Bill of Rights for Programmers (revised)

I recently read the “Bill of Rights for Programmers” on Coding Horror.  I thought it was pretty good, but he missed a few, so here is his list, with a few necessary additions:  (My addendums are in green)
  1. Every programmer shall have two monitorsWith the crashing prices of LCDs and the ubiquity of dual-output video cards, you’d be crazy to limit your developers to a single screen. The productivity benefits of doubling your desktop are well documented by now. If you want to maximize developer productivity, make sure each developer has two monitors.
    $200 worth of monitors, to be precise.  That should buy two 19″ LCDs.  Pretty reasonable.
    If your company won’t buy them for you, you should buy your own.  Seriously, you need them.  Don’t be an arse.  Once you show up with your own monitors, your boss will see that you are serious and cough up the cash.  It has happened for me at three different places that I worked.
  2. Every programmer shall have a fast PC Developers are required to run a lot of software to get their jobs done: development environments, database engines, web servers, virtual machines, and so forth. Running all this software requires a fast PC with lots of memory. The faster a developer’s PC is, the faster they can cycle through debug and compile cycles. You’d be foolish to pay the extortionist prices for the extreme top of the current performance heap. (criteria omitted). Outfit your developers with fast PCs that have lots of memory. Time spent staring at a progress bar is wasted time.
    I agree with some stipulations.  You don’t need a fast CPU, but you do need $150-200 of RAM and $99 of HDD.  Every developer needs to run 2-10 times the number of programs that a normal person needs.  Since the advent of VMs and VPCs, the bar has been raised A LOT.  I would say 2-4 GB RAM and 500GB HDD, but that number rises each year.  A dollar amount is a much better measure.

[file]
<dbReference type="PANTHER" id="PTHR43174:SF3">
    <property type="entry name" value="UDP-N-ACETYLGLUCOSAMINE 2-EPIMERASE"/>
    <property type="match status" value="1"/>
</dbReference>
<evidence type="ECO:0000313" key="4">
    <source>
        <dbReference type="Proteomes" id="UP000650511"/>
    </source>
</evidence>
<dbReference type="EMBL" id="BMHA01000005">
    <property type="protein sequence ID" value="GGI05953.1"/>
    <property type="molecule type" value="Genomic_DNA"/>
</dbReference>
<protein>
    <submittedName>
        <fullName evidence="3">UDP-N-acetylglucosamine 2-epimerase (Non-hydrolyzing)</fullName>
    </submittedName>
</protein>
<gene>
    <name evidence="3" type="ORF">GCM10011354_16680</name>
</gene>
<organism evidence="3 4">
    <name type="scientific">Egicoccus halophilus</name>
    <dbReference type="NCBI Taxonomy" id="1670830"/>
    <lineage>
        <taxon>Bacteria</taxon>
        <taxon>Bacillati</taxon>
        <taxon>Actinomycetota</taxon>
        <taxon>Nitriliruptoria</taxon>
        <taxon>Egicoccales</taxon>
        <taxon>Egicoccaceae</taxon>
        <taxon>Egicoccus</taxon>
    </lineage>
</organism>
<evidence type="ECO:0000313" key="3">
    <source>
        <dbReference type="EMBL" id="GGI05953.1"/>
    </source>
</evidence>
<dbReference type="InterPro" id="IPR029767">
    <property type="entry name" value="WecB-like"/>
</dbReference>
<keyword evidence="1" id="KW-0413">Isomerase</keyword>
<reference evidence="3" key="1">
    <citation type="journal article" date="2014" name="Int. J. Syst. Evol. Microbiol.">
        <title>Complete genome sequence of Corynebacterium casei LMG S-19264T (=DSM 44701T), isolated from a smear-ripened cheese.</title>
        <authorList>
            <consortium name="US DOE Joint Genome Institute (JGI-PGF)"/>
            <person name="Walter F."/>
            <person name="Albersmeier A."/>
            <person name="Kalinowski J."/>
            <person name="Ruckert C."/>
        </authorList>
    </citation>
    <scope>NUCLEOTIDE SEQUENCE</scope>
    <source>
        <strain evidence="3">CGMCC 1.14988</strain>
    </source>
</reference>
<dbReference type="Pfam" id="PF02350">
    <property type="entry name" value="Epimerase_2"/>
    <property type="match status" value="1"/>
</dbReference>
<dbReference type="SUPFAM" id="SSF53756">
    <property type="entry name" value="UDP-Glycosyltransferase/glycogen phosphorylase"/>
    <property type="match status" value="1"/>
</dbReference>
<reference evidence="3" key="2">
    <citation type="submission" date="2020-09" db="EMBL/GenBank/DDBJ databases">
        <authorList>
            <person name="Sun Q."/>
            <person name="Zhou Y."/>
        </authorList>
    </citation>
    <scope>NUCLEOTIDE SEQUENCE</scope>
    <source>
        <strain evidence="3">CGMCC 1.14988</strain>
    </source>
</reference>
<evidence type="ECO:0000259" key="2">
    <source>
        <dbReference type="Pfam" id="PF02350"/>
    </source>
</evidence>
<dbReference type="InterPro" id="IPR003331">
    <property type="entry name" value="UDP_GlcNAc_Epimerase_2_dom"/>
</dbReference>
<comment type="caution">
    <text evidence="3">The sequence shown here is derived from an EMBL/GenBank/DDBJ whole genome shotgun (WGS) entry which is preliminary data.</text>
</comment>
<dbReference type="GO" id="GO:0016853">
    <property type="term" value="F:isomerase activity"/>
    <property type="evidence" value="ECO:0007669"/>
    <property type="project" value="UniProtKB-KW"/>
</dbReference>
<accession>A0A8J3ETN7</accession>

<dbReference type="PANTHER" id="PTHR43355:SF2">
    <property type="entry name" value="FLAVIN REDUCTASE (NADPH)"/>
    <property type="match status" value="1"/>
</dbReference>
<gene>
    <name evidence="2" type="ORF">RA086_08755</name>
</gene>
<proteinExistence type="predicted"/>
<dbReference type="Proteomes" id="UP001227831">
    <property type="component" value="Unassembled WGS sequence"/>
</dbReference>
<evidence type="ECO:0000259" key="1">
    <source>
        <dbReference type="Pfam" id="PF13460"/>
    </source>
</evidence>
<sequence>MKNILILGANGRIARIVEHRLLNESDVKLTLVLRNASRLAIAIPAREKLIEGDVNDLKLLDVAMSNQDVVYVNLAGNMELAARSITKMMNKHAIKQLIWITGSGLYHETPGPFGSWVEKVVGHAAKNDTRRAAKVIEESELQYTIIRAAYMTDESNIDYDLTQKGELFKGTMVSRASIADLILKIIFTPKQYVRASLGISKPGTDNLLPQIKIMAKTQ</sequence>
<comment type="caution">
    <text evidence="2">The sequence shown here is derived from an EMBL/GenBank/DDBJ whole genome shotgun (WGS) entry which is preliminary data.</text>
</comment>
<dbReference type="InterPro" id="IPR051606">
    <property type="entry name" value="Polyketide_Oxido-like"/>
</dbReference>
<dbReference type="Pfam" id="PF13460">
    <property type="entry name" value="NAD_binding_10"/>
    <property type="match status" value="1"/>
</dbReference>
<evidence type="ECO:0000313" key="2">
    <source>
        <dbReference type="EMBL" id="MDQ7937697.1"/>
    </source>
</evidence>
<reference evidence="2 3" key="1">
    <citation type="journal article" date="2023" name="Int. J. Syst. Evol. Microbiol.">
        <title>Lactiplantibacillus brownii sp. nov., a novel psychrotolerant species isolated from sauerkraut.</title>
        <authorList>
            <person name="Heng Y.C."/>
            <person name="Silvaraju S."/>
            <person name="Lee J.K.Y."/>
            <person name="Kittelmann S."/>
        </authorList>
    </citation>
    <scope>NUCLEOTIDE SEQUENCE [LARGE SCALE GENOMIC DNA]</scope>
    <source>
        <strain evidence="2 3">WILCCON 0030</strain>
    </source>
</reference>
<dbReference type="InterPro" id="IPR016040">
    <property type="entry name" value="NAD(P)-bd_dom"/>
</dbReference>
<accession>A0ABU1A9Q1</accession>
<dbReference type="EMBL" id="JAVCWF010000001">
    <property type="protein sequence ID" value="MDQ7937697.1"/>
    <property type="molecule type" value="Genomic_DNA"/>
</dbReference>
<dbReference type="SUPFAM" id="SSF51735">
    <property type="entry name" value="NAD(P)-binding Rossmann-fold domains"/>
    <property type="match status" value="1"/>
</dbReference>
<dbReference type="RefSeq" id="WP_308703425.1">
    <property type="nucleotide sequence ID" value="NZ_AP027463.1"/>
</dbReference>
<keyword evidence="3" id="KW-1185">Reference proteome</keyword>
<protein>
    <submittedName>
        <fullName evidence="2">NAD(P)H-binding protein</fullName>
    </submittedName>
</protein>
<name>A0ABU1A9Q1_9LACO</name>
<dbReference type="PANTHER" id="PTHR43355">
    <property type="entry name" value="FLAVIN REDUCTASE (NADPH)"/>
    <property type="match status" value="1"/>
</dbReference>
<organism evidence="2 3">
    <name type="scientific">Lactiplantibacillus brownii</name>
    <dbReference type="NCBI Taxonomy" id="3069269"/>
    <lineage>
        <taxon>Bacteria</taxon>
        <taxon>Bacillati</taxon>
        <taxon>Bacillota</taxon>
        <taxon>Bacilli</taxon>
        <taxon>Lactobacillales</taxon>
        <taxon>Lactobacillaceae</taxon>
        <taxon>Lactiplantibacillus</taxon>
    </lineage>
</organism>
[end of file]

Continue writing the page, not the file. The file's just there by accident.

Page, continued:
3. Every programmer shall have their choice of mouse and keyboard(anecdote about painters and paint brushes omitted). Programmers should have the same relationship with their mouse and keyboard– they are the essential, workaday tools we use to practice our craft and should be treated as such.
    Just buy your own mouse and keyboard.  You need it!  Seriously, just buy your own stuff.  You spent 50-200k on a college degree, but you want someone else to buy your mouse and keyboard?!  You know, darn well, that they will get you the wrong gear and try to tell you it is close enough.  Then they will think you are being a whiney girl, when you disagree.  You are a man now (or a woman, etc). Skip all that crap and just buy yourself the tools that you need.  Sheesh!
    Oh, and buy your own headphones too.  Seriously! 
  4. Every programmer shall have a comfortable chair Let’s face it. We make our livings largely by sitting on our butts for 8 hours a day. (rambling omitted).